If you imagine Costa Rica to be a paradise of pristine beaches, exotic flowers, thick rainforests, and crystal-clear waters, where monkeys and sloths and scarlet macaws frolic freely, then you have Manuel Antonio National Park in mind.

The smallest national park in the country, this is also the most visited—a true paradise for beach-goers and nature lovers, where emerald rainforest spills into the turquoise sea.

Manuel Antonio, as the general area is called, is one of the top destinations in Costa Rica and, for better or worse, almost every tour includes Manuel Antonio National Park on the itinerary.

Costa Rica Manuel antonio np paddleboarding

Stand-up paddle boarding in Manuel Antonio National Park

Manuel Antonio at a glance

At only 4,825 land acres, Manuel Antonio National Park is Costa Rica’s smallest national park, in terms of land area. However, it also expands across 63,343 marine acres.

The park was established on November 15, 1972, making it Costa Rica’s sixth national park.

Facilities include potable water, restrooms, changing rooms, and showers (no soap or shampoo allowed). Marked walking trails lead past lookout points, or miradors. Camping is not permitted in Manuel Antonio National Park.

Manuel Antonio National Park activities

Manuel Antonio's primary attractions are its beaches. As opposed to other national parks in Costa Rica where people come to hike, most visitors to Manuel Antonio National Park consider hiking to be secondary; they’ll walk only to get where they’re going—the beach!

A highlight is Playa Gemelas, or Twin Beach, so named for its split coastline, divided by a large boulder. Playa Manuel Antonio is regarded as one of the most beautiful beaches in Costa Rica. Playa Espadilla Sur, a wide expanse, draws many visitors—especially during low tide.

When not relaxing on the beach, other highlights include:

The mangrove forests which can be seen from the trails parallel to Playa Manuel Antonio and Espadilla Sur.

La Trampa (the trap) is a circular rock formation of archaeological significance. It is thought to have once been used to trap turtles and fish.

Punta Catedral (Cathedral Point) was once an island that, thanks to the accumulation of rock and sediment, is now joined to the coast.

Manual Antonio's hiking trails are short but worthwhile. Choose from one of five: the Main Trail, a sandy path that links the park’s beaches; Cathedral Point, which (unsurprisingly) winds out to Cathedral Point; Trampa, which connects with Cathedral Point and leads to La Trampa; Playa Gemelas and Punto Escondido Trail, which connects the main beach to these two, less visited beaches; and Mirador Trail, which goes up into the forest and leads to beautiful lookout points.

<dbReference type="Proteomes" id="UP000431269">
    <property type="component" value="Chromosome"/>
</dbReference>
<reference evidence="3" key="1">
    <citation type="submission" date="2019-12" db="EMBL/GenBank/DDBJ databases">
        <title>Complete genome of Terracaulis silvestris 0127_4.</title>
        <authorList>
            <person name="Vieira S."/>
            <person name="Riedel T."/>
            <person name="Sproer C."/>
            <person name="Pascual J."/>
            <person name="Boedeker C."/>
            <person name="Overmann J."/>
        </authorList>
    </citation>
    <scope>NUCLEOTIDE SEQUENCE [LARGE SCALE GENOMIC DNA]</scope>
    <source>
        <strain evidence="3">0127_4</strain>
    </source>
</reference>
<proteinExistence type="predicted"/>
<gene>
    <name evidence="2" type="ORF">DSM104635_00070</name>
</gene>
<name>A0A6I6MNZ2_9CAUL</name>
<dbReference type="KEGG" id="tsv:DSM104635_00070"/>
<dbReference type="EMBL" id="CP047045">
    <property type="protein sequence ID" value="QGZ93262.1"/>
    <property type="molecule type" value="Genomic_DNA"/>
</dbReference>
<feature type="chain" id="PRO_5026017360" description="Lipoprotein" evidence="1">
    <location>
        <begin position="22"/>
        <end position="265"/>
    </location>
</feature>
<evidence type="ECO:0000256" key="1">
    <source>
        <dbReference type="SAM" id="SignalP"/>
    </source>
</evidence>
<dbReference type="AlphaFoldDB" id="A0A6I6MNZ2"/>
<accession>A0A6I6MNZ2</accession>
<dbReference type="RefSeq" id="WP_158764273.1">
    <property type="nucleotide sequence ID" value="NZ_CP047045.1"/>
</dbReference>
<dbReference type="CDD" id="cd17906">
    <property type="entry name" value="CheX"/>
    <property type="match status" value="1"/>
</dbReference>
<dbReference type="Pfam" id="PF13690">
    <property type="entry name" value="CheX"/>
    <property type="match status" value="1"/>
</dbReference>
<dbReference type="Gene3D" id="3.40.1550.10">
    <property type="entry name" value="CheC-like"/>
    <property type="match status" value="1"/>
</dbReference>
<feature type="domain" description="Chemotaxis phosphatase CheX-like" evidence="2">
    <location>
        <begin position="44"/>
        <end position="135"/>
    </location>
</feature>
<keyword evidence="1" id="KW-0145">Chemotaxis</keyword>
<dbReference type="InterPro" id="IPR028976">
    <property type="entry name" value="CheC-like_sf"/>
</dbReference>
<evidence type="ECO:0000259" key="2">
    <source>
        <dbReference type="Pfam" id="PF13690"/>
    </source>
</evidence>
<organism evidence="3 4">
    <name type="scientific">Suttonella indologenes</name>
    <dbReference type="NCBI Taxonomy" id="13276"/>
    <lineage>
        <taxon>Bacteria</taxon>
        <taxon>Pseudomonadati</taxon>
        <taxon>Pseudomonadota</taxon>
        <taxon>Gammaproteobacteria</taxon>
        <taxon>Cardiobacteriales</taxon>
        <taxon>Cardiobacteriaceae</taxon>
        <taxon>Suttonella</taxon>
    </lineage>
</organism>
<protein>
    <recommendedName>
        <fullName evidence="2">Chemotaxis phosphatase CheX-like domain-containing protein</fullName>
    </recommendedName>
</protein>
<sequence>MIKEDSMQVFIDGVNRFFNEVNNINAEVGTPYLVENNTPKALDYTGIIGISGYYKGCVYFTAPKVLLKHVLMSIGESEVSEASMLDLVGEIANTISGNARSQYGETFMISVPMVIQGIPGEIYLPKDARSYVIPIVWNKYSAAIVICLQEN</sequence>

Visit a tropical fruit farm to learn about the small-scale farming methods in practice, and have a juicy taste of the produce.

Quepos is the nearest town and port that sits just north of Manuel Antonio National Park, with hotels and restaurants scattered on the short road between the town and park.

To DIY or not?

Manuel Antonio is one of Costa Rica’s most accessible parks and is easily reachable by public bus from San José. That said there are advantages to visiting with a tour, especially if you’ll be covering a lot of ground on your trip. The convenience of private transfers and pre-booked lodges make huge time savings.

Manuel Antonio National Park weather

Manuel Antonio National Park comprises very wet rainforest and receives more than 150 inches of rain a year. Average temperature is 27-30 C (81-86 F). This being a rainforest, it rains year-round. That said, the wet season lasts mid-November through May, with the remaining months being drier but with sporadic showers.

High season is during the drier months, when chances of thunderstorms are much lower.

Manuel Antonio National Park wildlife

Manuel Antonio is mostly made up of primary rainforest, although there is some secondary growth. Additionally, there are mangroves, coastline, islands, a small lagoon, and of course, the park’s marine acres, which host various ocean life, including coral.

Wildlife seekers can keep an eye out for any of the reported 107 mammal species. Favorites are the Central American squirrel monkeys, white-faced monkeys, howler monkeys, two- and three-toed sloths, white-tailed coatis, and white-tailed deer.

335 bird species span from brown boobies and frigate birds to green kingfishers, and pelicans. In the water, 237 marine animals dwell, including angel fish, sea urchins, crabs, and starfish.

Getting there/around

From San José, the park is 110 miles (three hours) southwest by vehicle. The closest airport is the Quepos Regional Airport at seven miles away.

To reach the park, fly into SJO, then stay in Quepos (more budget-friendly) or Manuel Antonio (more upscale resorts). There is one park entrance, located at the southern end of Playa Espadilla Sur. Parking is available outside the park.

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